In the U.S., when we ask about radiation in medical imaging, we are usually just told not to worry about it. “It’s less radiation than you get flying across the Atlantic.” “The benefits of imaging outweigh the risks.”
All that is true, and yet, we can’t helping worrying a bit.
There are people in the world who take this question very seriously, none more than Dr. Madan Rehani, Director of Radiation Protection at the International Atomic Energy Agency in Vienna, Austria. Dr. Rehani and his colleagues have studied the use of radiation in medicine worldwide and are working to optimize its use.
In this interview, Joyce speaks with Dr. Rehani about radiation in medical imaging.
Medical imaging that uses ionizing radiation include Computed Tomography (CT), Mammography, and Fluoroscopy. The first question to ask is: is this the best type of imaging test to use to answer the medical question? Or might another modality that does not use ionizing radiation (such as MRI or Ultrasound) be used instead? Often MRI or Ultrasound will do the job just as well. But there are circumstances where CT is in fact needed:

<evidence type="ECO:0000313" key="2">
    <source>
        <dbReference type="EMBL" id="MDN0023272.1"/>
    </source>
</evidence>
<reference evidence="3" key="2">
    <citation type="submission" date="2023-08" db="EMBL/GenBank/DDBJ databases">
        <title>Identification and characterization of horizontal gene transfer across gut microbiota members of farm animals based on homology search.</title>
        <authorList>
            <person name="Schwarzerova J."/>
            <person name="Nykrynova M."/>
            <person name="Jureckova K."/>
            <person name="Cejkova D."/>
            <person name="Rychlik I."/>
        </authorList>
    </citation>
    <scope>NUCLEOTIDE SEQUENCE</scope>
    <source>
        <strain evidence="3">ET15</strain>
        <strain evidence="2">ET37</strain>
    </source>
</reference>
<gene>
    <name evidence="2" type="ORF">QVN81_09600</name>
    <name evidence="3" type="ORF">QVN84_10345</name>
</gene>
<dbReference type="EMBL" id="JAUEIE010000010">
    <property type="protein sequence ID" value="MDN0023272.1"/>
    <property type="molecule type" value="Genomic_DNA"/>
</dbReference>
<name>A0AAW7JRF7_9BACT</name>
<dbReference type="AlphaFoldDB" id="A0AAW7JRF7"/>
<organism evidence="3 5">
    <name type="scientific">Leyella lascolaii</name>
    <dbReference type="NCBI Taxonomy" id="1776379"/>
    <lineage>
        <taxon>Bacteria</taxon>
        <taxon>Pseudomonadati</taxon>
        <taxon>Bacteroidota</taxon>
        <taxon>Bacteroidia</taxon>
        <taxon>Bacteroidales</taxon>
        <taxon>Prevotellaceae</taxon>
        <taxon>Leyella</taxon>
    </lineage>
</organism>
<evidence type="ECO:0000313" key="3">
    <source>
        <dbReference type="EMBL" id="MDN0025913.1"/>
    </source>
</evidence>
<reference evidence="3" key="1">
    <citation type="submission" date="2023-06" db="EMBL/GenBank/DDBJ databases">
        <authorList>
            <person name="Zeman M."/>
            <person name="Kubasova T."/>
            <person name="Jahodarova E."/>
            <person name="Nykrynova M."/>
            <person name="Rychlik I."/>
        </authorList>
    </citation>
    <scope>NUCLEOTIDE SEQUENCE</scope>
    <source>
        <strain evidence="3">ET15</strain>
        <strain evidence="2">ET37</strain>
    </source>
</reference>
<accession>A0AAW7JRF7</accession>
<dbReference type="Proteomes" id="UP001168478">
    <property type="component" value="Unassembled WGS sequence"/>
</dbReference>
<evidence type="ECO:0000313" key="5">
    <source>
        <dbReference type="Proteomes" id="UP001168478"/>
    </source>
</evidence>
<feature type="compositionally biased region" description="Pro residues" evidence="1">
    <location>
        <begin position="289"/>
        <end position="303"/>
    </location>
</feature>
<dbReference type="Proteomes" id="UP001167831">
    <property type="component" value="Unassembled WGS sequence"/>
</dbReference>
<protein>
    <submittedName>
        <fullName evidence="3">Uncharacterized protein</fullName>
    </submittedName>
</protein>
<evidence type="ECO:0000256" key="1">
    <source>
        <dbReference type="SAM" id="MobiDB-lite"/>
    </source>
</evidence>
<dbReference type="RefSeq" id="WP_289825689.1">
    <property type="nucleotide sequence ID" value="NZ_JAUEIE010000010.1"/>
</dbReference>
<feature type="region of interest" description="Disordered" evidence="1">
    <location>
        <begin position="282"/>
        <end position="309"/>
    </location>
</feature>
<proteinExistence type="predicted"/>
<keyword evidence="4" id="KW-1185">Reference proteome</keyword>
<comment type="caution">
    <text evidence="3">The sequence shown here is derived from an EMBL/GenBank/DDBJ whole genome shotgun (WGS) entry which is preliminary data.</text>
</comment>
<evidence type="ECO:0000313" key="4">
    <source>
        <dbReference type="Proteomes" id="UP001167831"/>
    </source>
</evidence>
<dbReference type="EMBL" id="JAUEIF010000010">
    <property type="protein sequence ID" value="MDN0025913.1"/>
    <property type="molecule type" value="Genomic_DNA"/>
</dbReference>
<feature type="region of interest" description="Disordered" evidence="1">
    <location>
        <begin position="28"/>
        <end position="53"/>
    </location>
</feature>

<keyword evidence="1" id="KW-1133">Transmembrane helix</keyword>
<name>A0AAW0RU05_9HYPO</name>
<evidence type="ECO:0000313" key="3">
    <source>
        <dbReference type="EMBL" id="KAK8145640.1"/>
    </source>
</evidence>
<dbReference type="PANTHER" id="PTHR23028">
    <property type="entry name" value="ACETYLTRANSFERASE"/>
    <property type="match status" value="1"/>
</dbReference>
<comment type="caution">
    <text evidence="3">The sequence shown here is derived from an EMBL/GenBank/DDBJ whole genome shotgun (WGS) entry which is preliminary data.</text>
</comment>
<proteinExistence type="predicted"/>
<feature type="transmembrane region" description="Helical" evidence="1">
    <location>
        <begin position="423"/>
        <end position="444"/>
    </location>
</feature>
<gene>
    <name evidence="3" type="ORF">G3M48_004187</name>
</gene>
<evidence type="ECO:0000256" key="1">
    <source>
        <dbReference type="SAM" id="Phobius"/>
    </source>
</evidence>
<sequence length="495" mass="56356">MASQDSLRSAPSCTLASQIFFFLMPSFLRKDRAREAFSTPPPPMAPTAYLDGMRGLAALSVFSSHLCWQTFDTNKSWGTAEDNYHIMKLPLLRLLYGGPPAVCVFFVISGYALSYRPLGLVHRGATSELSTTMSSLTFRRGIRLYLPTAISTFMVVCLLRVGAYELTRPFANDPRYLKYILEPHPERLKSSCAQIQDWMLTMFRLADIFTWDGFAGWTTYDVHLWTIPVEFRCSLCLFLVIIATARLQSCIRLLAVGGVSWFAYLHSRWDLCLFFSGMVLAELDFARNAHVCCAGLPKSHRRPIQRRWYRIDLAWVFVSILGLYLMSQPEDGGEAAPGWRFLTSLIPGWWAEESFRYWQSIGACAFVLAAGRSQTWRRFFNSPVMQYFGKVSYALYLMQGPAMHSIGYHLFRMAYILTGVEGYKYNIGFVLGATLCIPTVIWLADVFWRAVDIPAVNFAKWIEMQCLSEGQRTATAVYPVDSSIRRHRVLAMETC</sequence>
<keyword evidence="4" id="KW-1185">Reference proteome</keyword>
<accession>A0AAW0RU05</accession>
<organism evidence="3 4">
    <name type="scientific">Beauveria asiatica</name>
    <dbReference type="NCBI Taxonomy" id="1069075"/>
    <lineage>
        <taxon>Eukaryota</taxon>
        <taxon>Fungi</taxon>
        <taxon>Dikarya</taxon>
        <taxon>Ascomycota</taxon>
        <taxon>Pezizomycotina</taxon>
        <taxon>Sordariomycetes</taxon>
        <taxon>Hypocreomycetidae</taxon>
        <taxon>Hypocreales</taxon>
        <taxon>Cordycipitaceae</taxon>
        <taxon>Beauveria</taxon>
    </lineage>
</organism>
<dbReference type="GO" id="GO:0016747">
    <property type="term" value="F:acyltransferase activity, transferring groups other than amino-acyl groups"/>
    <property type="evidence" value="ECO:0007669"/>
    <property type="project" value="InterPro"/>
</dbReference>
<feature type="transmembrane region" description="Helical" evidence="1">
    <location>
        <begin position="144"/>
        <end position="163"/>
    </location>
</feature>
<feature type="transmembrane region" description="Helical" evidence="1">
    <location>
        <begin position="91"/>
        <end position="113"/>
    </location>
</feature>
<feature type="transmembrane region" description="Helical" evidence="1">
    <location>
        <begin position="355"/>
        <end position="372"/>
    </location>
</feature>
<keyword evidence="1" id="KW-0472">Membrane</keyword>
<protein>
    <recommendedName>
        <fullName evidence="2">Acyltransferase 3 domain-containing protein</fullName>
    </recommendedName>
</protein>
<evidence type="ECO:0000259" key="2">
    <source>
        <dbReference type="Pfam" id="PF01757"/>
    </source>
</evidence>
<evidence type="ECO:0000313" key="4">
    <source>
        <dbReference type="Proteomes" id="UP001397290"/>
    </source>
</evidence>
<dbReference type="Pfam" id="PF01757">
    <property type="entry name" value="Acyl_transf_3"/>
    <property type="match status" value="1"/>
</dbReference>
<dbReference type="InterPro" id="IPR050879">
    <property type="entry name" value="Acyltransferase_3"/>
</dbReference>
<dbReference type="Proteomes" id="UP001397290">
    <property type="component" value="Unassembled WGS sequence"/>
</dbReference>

Dr Rehani talks about the recent advances in standardizing the terminology and calculations used by the various manufacturers of CT machines.
giving us standard measures of the radiation delivered to the patient.
And don’t forget to give us your own opinions at http://bit.ly/rpm-safety
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